In the fight against cancer, early detection is a key factor for successful treatment. Nanotechnology provides the sensitivity to detect extracellular cancer biomarkers and cancer cells. This article summarizes the applications of nanotechnology in the diagnosis of cancer.
Mortality and cancer are on the rise worldwide. According to GLOBOCAN 2018 estimates, the number of new cancer cases will reach 18.1 million, and cancer deaths will reach 9.6 million. It is estimated that by 2030, 30 million people will die each year from cancer. In the fight against cancer, one of the keys to successful cancer treatment is early detection. Cancer mortality is greatly reduced with early detection. For example, breast cancer shows a relative 5-year survival rate of nearly 90% in the early stages. While patients with metastasis show a 5-year survival rate of only 27%.
At present, imaging techniques and morphological analysis of tissues (histopathology) or cells (cytology) help in the early detection of cancer. The most widely used imaging techniques, such as X-rays, magnetic resonance imaging (MRI), computed tomography (CT), endoscopy, and ultrasound, can only detect cancer if a visible change in the tissue.
Thousands of cancer cells may have increased and even metastasized at that time. In addition, current imaging techniques cannot distinguish benign lesions from malignant lesions. In addition, cytology and histopathology can not be used effectively and independently to diagnose early-stage cancer. Therefore, the technology development to detect cancer in its early stages (before metastasis) presents a major challenge.
Although nanotechnology has not yet been used clinically to diagnose cancer, it is now available in various medical tests and monitors, such as the use of gold nanoparticles in home pregnancy tests. To diagnose cancer, nanoparticles capture cancer biomarkers, such as cancer-related proteins, circulating tumor DNA, circulating tumor cells, and exosomes.
The main advantage of nanoparticles to diagnose cancer is their large surface-to-volume ratio. Due to this property, nanoparticle surfaces can be densely coated with antibodies, small molecules, peptides, aptamers, and other components. By providing different binding ligands to cancer cells, polyvalent effects can be achieved to improve the specificity and sensitivity of an assay.
Nanotechnology for the detection of extracellular cancer biomarkers
The cancer biomarker acts as a measurable biological molecule found in the blood and other tissues or body fluids such as saliva and urine, indicating the presence of cancer in the body. Cancer biomarkers may be proteins (secreted proteins or cell surface proteins), carbohydrates, or nucleic acids (circulating tumor DNA, miRNA, etc.) secreted by the body or cancer cells when cancer is present.
Measuring specific levels of cancer biomarkers allows early detection of cancer or tumor recurrence and helps monitor the effectiveness of treatment. However, the use of biomarkers has been limited by several barriers, including low concentrations of biomarkers in body fluids, heterogeneity in frequency, and timing of biomarkers in patients. Nanotechnology offers selectivity and high sensitivity and can perform multiple measurements simultaneously.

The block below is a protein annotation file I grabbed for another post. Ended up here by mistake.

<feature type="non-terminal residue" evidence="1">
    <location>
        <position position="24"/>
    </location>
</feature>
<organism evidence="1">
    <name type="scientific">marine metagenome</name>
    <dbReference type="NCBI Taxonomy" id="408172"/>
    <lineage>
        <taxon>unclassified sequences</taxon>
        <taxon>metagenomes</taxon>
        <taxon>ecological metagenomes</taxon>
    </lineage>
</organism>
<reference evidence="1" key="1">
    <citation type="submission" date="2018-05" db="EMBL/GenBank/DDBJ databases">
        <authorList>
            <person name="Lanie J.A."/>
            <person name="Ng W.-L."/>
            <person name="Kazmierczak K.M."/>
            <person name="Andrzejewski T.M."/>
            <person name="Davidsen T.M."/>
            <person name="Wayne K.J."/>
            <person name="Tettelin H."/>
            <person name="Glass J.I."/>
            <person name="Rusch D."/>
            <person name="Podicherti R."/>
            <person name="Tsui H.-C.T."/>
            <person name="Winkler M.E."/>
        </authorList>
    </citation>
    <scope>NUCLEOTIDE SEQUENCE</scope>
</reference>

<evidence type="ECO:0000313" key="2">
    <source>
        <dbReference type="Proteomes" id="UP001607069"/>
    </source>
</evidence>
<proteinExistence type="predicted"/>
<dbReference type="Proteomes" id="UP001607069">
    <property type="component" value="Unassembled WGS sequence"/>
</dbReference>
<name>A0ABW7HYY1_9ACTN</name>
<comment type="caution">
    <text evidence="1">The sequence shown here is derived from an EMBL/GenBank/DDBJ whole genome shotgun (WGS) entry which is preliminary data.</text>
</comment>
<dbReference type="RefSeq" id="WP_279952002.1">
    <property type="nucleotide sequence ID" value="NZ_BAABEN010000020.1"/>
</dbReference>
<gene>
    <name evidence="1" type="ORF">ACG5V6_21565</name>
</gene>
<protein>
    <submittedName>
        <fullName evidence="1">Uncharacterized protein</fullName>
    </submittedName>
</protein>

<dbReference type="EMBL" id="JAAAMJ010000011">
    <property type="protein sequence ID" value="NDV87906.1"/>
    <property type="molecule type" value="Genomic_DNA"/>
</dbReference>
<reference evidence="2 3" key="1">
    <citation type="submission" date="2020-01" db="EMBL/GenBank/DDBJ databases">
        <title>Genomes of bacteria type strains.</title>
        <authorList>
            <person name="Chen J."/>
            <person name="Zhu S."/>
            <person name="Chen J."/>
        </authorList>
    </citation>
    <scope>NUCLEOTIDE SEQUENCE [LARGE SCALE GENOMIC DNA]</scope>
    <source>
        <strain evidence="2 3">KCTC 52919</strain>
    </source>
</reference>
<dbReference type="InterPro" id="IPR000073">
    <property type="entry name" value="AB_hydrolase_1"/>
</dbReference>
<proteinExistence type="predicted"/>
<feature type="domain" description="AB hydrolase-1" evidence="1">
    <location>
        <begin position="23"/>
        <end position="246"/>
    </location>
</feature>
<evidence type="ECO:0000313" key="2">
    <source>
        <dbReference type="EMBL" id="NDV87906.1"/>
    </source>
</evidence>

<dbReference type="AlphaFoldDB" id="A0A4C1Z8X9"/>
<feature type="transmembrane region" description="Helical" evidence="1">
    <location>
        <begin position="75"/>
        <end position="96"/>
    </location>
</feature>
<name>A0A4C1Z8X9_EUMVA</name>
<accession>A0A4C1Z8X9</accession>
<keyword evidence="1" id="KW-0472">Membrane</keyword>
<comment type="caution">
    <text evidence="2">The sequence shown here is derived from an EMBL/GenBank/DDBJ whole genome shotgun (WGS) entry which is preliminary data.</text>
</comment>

Biosensors can be enhanced with nanoparticles/nanomaterials to provide specific targeting. In addition, the use of nanoparticles increases the surface-to-volume ratio, which makes biosensors more sensitive to meeting the needs of specific biomolecular diagnostics. Quantum dots (QDs), gold nanoparticles (AuNPs), and polymer dots (PDs) are three common nanoparticle probes used in cancer diagnosis.
The FDA has approved several proteins for cancer diagnosis, including CEA (colorectal cancer). AFP (liver cancer), PSA (prostate cancer), and CA-125 (ovarian cancer). Specific interactions with antibodies, antibody fragments, or aptamers can help identify these properties. The interaction event then becomes a measurable signal that can be measured.
In recent studies, QD-based biosensors have been used to detect cancer biomarkers. Sandwich assay is a common strategy for detecting protein biomarkers. It involves many components: a biomarker, an adsorption antibody, a second adsorption antibody. And a secondary antibody that binds to the absorption antibody. Secondary antibodies can be detected through various methods, such as staining and fluorescence.
Using this strategy, two antibodies conjugated to QD against neuron-specific enolase (NSE) and embryonic cancer antigen (CEA) were used to identify the two biomarkers. And the detection limit (LOD) of each reached 1.0 ng / ml.
CEA, the most popular cancer biomarker, has been used extensively to monitor anticancer therapies. As well as to predict tumor recurrence after surgery in late-stage cancer patients. NSE is an enzyme that catalyzes the conversion of 2-phosphoglycerate to phosphoenolpyruvate, linked to carcinoids, small cell lung carcinoma, and islet cell tumors.
microRNA is associated with a cancer diagnosis. Jou AF reported a two-step assay platform for the sensitive diagnosis of miR-141 (a promising biomarker for prostate cancer). The first phase of the assay platform used CdSe / ZnS QDs modified with nucleic acids activated by FRET fluorescence quenching. Which contained a telomerase primer sequence with a detection sequence for the miR-141 sequence.